Chronic Fatigue Syndrome
Do you have a client who seems abnormally fatigued all the time? Has the condition persisted for quite a while all during the time you have had them as clients? CFS may be the culprit if clients show up with overwhelming fatigue, seemingly not relieved by rest, to the extent that their activity levels are decreased at least 50%. How CFS is caused is not currently known.
The fatigue of CFS is accompanied by characteristic symptoms lasting at least 6 months. These symptoms include:
– problems with short-term memory or concentration severe enough to affect job, social, or personal activities
– a frequent or recurring sore throat
– tender lymph nodes in neck or armpit
– muscle pain
– multi-joint pain without swelling or redness
– headaches of a new type, pattern, or severity
– unrefreshing sleep and
– extreme, prolonged exhaustion and an overall feeling of sickness lasting more than 24 hours following physical or mental activity.
The symptoms listed above are used to diagnose this illness. However, many CFS patients may experience other symptoms, including irritable bowel, depression or psychological problems, chills and night sweats, visual problems, allergies, “brain fog,” difficulty maintaining upright position, dizziness, balance problems or fainting.
Based on an American study of more than 28,000 adults, 422 per 100,000 had Chronic Fatigue Syndrome (CFS). This suggests that 125,000-150,000 Canadian adults may have CFS.1 It also affects children1;2 and occurs more often in females than in males, at a rate of almost 2:1. It is mainly a disorder that strikes young to middle-aged adults.1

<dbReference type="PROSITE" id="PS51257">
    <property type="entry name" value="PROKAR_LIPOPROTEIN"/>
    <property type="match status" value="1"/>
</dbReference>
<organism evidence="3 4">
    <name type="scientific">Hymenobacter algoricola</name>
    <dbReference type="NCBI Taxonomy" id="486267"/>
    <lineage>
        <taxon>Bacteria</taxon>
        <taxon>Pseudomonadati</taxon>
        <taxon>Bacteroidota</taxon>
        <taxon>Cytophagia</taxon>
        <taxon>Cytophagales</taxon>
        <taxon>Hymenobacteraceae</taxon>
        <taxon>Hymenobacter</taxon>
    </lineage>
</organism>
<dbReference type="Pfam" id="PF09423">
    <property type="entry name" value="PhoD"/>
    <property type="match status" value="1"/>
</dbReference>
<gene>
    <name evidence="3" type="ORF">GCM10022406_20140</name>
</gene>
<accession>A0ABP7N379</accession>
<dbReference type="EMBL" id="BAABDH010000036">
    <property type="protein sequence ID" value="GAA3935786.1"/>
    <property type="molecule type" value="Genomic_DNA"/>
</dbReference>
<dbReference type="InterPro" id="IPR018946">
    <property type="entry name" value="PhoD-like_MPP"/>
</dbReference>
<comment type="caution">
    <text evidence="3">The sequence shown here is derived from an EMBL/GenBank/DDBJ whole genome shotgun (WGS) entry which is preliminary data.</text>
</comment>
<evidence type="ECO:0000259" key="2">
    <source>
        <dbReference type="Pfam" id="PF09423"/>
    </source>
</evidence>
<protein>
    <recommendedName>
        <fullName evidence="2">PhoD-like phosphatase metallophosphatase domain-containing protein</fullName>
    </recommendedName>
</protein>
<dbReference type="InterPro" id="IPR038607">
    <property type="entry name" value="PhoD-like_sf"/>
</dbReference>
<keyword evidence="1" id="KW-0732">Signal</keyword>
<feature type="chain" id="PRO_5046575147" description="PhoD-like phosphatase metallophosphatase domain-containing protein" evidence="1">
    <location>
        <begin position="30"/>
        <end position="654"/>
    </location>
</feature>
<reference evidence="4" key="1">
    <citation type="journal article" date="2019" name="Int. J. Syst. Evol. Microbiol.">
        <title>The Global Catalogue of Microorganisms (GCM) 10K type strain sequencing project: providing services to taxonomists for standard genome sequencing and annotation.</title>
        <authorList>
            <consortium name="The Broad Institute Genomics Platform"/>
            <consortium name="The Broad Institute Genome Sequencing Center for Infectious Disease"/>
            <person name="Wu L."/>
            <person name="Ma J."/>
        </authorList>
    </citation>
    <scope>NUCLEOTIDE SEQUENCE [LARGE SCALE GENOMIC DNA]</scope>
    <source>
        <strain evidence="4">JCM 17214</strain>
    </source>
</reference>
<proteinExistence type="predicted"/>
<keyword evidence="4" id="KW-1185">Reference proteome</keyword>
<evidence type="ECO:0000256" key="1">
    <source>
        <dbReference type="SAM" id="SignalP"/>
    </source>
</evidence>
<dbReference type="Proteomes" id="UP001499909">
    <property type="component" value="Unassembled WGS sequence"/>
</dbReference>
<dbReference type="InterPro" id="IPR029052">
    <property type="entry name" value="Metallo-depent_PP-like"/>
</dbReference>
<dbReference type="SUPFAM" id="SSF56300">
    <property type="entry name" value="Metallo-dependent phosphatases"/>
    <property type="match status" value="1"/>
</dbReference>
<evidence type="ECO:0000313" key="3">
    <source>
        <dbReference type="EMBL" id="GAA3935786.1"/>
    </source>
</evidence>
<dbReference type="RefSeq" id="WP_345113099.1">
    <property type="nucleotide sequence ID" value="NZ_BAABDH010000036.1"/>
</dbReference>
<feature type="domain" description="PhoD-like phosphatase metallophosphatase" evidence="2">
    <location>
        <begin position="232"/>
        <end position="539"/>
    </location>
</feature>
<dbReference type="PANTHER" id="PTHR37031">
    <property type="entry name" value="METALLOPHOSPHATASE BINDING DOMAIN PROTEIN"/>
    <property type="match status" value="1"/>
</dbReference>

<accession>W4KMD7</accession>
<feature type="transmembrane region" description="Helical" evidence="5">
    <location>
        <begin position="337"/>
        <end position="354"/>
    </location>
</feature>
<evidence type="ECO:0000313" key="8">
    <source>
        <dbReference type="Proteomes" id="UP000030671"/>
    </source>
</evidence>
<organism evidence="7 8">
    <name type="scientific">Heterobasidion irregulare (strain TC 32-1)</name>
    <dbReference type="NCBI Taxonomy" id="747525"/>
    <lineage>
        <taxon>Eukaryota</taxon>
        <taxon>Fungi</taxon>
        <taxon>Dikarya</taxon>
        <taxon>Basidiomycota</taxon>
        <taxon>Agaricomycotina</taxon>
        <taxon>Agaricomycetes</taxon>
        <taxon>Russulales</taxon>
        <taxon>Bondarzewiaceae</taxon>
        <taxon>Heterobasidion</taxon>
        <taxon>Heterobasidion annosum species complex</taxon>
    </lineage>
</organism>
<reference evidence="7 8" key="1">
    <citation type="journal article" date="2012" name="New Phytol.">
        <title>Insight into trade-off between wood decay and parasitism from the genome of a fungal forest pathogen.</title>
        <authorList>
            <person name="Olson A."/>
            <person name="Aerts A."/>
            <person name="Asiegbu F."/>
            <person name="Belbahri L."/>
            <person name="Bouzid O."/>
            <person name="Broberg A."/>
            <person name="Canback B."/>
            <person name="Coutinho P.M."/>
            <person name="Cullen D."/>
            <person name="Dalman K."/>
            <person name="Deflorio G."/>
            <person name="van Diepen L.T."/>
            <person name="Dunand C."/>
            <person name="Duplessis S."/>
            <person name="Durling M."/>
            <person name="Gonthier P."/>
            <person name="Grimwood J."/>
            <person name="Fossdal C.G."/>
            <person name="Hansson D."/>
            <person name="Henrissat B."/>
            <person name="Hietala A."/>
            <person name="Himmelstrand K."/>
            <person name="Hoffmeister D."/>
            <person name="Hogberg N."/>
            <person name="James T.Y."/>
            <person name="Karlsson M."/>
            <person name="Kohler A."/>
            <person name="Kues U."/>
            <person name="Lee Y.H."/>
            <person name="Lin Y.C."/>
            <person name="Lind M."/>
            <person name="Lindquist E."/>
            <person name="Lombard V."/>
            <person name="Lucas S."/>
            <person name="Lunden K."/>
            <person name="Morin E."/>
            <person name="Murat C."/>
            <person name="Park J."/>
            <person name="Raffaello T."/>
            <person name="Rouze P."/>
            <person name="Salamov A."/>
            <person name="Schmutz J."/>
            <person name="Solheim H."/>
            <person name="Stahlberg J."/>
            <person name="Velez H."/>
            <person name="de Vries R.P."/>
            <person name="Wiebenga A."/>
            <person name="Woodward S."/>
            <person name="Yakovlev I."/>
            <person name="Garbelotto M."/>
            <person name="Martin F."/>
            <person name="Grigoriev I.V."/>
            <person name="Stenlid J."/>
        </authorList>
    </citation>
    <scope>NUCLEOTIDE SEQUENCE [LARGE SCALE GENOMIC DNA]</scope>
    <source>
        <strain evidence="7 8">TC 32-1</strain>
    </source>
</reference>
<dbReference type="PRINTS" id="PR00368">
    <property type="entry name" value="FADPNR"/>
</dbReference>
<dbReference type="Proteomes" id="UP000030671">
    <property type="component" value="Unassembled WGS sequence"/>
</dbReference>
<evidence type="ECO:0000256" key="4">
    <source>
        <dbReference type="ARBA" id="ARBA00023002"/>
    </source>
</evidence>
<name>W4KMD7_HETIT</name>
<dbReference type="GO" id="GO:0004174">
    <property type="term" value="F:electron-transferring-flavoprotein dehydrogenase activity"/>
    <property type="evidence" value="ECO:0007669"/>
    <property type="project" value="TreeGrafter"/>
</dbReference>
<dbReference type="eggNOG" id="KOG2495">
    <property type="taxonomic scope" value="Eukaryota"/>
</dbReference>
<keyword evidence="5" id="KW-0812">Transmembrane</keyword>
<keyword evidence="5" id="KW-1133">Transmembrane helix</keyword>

Currently there is no “magic bullet” to treat CFS. The focus of management includes coping strategies, cognitive behaviour therapy (CBT), a graded exercise program and symptom management. Treatment to assist in management to help decrease fatigue, pain and sleep problems is often included.
Carruthers BM, vandeSande MI. ME/CFS Canadian Consensus Document-A Clinical Case Definition and Guidelines for Medical Practitioners. © 2005/2006.
UpToDate. Clinical features and diagnosis of chronic fatigue syndrome. S Gluckman. 2011. www.uptodate.com.
Centers for Disease Control and Prevention (CDC). Chronic fatigue syndrome. General information. Accessed, July, 2011 at http://www.cdc.gov/cfs/general/index.html.
Courtesy of CPTN http://www.cptn.com/